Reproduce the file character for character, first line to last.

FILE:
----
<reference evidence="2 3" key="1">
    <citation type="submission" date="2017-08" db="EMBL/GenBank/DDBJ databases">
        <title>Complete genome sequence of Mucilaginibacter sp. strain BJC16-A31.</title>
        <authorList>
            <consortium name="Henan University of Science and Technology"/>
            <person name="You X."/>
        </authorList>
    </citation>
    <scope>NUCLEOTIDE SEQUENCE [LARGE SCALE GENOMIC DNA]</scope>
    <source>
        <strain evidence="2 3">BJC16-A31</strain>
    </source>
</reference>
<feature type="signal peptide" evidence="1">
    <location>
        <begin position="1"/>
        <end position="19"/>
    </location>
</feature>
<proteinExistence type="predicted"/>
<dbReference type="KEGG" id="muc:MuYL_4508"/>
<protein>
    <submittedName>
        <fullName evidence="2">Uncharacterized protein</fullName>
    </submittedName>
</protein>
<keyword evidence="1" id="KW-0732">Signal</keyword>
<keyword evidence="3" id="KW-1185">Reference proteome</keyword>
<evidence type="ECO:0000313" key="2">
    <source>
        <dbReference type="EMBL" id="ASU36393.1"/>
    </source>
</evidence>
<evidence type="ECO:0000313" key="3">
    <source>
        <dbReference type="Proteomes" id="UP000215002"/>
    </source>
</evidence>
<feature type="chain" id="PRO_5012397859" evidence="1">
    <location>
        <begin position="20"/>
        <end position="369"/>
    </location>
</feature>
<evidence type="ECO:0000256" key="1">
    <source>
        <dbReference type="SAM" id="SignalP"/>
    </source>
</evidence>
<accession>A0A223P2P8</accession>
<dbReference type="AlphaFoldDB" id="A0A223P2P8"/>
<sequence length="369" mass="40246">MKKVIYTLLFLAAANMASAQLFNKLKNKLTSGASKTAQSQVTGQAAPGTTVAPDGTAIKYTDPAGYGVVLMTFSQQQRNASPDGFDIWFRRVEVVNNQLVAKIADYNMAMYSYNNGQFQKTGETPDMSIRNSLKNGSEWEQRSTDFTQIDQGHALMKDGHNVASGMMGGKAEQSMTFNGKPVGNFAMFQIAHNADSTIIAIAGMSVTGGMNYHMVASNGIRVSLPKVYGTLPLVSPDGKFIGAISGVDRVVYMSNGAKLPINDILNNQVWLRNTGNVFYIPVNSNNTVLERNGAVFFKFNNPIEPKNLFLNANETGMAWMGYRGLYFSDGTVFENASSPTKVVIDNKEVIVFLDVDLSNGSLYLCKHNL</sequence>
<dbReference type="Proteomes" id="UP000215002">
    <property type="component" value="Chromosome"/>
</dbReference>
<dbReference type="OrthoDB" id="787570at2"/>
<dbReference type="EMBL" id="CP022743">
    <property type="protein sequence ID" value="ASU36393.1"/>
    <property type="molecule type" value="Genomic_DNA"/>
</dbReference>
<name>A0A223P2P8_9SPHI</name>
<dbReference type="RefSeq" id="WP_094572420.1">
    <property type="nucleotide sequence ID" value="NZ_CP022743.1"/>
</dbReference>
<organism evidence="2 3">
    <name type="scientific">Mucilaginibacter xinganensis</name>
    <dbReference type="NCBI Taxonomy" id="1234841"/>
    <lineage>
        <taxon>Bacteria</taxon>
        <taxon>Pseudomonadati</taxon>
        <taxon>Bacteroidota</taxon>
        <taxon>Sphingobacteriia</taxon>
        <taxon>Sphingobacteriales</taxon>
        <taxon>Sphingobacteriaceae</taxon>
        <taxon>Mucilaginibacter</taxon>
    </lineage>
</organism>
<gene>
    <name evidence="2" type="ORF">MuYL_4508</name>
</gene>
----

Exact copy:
<reference evidence="2 3" key="1">
    <citation type="submission" date="2017-08" db="EMBL/GenBank/DDBJ databases">
        <title>Complete genome sequence of Mucilaginibacter sp. strain BJC16-A31.</title>
        <authorList>
            <consortium name="Henan University of Science and Technology"/>
            <person name="You X."/>
        </authorList>
    </citation>
    <scope>NUCLEOTIDE SEQUENCE [LARGE SCALE GENOMIC DNA]</scope>
    <source>
        <strain evidence="2 3">BJC16-A31</strain>
    </source>
</reference>
<feature type="signal peptide" evidence="1">
    <location>
        <begin position="1"/>
        <end position="19"/>
    </location>
</feature>
<proteinExistence type="predicted"/>
<dbReference type="KEGG" id="muc:MuYL_4508"/>
<protein>
    <submittedName>
        <fullName evidence="2">Uncharacterized protein</fullName>
    </submittedName>
</protein>
<keyword evidence="1" id="KW-0732">Signal</keyword>
<keyword evidence="3" id="KW-1185">Reference proteome</keyword>
<evidence type="ECO:0000313" key="2">
    <source>
        <dbReference type="EMBL" id="ASU36393.1"/>
    </source>
</evidence>
<evidence type="ECO:0000313" key="3">
    <source>
        <dbReference type="Proteomes" id="UP000215002"/>
    </source>
</evidence>
<feature type="chain" id="PRO_5012397859" evidence="1">
    <location>
        <begin position="20"/>
        <end position="369"/>
    </location>
</feature>
<evidence type="ECO:0000256" key="1">
    <source>
        <dbReference type="SAM" id="SignalP"/>
    </source>
</evidence>
<accession>A0A223P2P8</accession>
<dbReference type="AlphaFoldDB" id="A0A223P2P8"/>
<sequence length="369" mass="40246">MKKVIYTLLFLAAANMASAQLFNKLKNKLTSGASKTAQSQVTGQAAPGTTVAPDGTAIKYTDPAGYGVVLMTFSQQQRNASPDGFDIWFRRVEVVNNQLVAKIADYNMAMYSYNNGQFQKTGETPDMSIRNSLKNGSEWEQRSTDFTQIDQGHALMKDGHNVASGMMGGKAEQSMTFNGKPVGNFAMFQIAHNADSTIIAIAGMSVTGGMNYHMVASNGIRVSLPKVYGTLPLVSPDGKFIGAISGVDRVVYMSNGAKLPINDILNNQVWLRNTGNVFYIPVNSNNTVLERNGAVFFKFNNPIEPKNLFLNANETGMAWMGYRGLYFSDGTVFENASSPTKVVIDNKEVIVFLDVDLSNGSLYLCKHNL</sequence>
<dbReference type="Proteomes" id="UP000215002">
    <property type="component" value="Chromosome"/>
</dbReference>
<dbReference type="OrthoDB" id="787570at2"/>
<dbReference type="EMBL" id="CP022743">
    <property type="protein sequence ID" value="ASU36393.1"/>
    <property type="molecule type" value="Genomic_DNA"/>
</dbReference>
<name>A0A223P2P8_9SPHI</name>
<dbReference type="RefSeq" id="WP_094572420.1">
    <property type="nucleotide sequence ID" value="NZ_CP022743.1"/>
</dbReference>
<organism evidence="2 3">
    <name type="scientific">Mucilaginibacter xinganensis</name>
    <dbReference type="NCBI Taxonomy" id="1234841"/>
    <lineage>
        <taxon>Bacteria</taxon>
        <taxon>Pseudomonadati</taxon>
        <taxon>Bacteroidota</taxon>
        <taxon>Sphingobacteriia</taxon>
        <taxon>Sphingobacteriales</taxon>
        <taxon>Sphingobacteriaceae</taxon>
        <taxon>Mucilaginibacter</taxon>
    </lineage>
</organism>
<gene>
    <name evidence="2" type="ORF">MuYL_4508</name>
</gene>